The Horseman, the death and Devil, 1513

Engraving mm 244 x 188

Original burin, monogrammed and dated on plate; Meder 74 a/g; mm 244 x 188

Superb proof with intense tones impressed in the first variant, before the disappearance of the two scratches between the dry branches in the upper right-hand corner. Printed on paper without watermark, as reported by the scholar Meder for very early proofs of this subject. Complete with all the engraved parts and with a margin thread all around. A few imperceptible abrasions in the white area, top right, and reinforcement on the reverse, at the central fold, otherwise perfect preservation.

Rare in the first variant.

Between 1513 and 1514, the Master tackled three works of the same size, bound together, and executed by engraving, with which he reveals his philosophical conception of art, culture and religion. These are The Horseman, Death and the Devil, Melancholia and Saint Jerome in the Cell, considered to be his engraved masterpieces. The first to be engraved is the Cavaliere. It is superfluous to point out the formal quality of the engraving, which is a paragon of layout, the pinnacle of the German engraver's virtuosity.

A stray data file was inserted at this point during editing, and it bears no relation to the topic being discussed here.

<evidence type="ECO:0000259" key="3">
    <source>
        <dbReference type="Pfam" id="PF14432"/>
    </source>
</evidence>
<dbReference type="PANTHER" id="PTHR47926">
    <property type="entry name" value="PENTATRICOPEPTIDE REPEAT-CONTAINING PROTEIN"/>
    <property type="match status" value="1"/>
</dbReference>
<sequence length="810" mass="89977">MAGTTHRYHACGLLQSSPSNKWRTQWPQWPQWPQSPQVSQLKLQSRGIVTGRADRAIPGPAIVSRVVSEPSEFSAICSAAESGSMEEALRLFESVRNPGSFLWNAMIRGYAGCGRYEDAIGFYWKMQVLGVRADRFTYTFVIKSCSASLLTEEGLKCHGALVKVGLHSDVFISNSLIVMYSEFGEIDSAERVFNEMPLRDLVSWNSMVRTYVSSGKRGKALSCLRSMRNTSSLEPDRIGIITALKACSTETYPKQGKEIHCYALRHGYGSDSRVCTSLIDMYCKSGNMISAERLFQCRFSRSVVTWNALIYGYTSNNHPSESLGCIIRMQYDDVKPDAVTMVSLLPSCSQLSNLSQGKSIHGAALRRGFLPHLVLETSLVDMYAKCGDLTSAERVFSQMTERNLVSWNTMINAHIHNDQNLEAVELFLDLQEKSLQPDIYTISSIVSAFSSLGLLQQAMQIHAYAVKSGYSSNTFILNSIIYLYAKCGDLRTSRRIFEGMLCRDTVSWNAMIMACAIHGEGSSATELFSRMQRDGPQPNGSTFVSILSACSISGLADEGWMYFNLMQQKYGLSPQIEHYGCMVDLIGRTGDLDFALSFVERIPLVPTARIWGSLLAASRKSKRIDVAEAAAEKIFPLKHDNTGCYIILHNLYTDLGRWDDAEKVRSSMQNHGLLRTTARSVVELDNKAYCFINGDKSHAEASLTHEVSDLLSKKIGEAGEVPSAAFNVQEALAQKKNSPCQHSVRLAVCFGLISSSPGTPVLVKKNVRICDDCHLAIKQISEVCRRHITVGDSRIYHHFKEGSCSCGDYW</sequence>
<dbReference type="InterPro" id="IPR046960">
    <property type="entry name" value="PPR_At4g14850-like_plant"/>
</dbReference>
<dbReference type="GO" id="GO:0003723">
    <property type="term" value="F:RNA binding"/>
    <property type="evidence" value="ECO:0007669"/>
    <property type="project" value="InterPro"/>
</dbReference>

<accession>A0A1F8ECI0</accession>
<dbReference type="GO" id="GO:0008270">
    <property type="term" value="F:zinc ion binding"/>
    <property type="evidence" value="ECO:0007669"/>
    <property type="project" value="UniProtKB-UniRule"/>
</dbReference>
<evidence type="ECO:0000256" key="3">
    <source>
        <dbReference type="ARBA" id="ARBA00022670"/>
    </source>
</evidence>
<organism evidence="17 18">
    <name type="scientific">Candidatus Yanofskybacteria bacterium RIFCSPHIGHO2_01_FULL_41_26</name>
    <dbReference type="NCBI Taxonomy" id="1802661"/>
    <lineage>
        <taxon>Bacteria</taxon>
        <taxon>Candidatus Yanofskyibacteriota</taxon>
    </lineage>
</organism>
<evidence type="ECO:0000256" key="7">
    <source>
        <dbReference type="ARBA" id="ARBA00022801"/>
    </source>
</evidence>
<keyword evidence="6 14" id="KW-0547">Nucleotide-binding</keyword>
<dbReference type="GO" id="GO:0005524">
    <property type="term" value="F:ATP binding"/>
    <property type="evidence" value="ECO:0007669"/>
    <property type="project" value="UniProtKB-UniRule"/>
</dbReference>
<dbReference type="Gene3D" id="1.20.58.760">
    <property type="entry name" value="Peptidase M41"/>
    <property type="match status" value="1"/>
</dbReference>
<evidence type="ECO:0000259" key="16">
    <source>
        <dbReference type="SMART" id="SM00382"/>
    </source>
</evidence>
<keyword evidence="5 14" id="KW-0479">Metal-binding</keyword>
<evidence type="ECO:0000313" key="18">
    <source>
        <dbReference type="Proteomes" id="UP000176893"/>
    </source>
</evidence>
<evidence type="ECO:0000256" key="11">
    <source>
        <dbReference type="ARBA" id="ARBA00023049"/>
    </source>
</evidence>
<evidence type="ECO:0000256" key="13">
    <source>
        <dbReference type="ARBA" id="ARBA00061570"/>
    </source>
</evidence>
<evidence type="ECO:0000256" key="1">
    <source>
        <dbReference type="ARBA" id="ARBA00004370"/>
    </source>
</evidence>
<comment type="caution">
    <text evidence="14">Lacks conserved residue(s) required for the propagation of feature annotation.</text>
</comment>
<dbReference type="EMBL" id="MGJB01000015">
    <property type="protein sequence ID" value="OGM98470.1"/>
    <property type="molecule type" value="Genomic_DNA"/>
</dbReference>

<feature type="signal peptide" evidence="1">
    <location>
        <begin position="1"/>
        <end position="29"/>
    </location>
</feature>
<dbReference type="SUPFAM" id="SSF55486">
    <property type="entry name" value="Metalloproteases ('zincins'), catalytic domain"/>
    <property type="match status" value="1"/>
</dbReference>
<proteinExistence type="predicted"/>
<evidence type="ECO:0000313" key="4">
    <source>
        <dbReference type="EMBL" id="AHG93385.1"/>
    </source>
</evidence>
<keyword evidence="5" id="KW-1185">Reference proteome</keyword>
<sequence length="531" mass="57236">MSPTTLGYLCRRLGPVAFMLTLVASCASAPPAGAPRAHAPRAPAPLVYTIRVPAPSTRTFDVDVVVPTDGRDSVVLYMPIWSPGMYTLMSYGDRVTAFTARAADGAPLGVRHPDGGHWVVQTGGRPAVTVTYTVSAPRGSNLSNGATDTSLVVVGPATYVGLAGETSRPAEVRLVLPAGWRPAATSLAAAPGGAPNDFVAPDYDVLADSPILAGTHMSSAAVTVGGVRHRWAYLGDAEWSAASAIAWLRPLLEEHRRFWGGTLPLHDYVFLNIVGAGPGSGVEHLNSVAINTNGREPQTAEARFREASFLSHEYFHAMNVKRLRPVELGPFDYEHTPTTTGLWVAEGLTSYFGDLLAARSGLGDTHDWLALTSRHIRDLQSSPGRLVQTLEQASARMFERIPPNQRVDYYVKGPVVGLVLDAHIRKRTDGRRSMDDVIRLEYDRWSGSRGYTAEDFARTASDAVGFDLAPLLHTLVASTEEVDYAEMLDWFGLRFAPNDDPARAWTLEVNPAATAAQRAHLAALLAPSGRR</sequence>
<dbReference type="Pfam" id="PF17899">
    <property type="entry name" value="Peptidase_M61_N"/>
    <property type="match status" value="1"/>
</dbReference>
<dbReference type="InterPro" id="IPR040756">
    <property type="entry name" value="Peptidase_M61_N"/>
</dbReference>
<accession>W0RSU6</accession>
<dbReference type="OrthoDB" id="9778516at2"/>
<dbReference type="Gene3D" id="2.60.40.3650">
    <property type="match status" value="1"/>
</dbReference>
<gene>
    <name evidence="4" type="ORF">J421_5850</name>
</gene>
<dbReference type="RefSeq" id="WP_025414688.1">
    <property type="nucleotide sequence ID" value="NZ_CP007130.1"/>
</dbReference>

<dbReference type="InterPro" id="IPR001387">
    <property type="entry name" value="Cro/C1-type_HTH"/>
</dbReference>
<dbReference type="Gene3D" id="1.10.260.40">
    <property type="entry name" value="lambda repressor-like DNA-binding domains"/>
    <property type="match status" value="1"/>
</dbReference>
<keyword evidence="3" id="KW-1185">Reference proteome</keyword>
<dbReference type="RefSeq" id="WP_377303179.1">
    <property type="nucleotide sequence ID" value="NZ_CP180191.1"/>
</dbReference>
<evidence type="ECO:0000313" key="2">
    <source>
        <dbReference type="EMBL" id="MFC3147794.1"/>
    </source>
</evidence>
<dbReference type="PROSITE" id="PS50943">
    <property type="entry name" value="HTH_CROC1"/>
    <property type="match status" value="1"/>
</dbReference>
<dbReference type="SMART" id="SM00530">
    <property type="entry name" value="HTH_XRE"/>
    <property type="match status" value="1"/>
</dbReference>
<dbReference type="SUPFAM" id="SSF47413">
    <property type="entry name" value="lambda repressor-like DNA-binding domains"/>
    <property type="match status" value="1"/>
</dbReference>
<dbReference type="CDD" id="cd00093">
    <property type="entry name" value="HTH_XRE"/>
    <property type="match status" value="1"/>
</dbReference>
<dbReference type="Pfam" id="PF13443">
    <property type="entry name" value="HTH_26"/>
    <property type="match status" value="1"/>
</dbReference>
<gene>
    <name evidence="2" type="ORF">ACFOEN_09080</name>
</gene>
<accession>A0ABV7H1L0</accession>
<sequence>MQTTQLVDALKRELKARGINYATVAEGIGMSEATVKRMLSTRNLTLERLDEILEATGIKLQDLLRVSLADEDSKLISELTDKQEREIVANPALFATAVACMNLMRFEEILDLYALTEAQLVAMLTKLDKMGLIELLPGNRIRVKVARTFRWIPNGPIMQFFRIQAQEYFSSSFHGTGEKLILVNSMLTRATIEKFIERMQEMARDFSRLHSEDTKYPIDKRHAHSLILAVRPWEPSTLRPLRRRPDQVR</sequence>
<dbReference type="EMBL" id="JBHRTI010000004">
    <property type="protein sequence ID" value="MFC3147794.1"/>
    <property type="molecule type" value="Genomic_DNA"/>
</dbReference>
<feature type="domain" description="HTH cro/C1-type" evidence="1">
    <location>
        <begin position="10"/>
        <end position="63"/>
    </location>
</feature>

From an iconographic point of view, the horse, of Leonardesque origin but remodelled according to an original canon by Albrecht Dürer, is the most perfect one returned to us by the history of art. The horseman is none other than the portrait of Erasmus of Rotterdam, a key figure of the Reformation that Albrecht Dürer restores to us with proud, decisive features that live up to the ideals he embodies. He is the moral centre of the entire composition and the personification of the medieval legend of the knight errant, an example of rectitude in the face of the temptations of earthly life.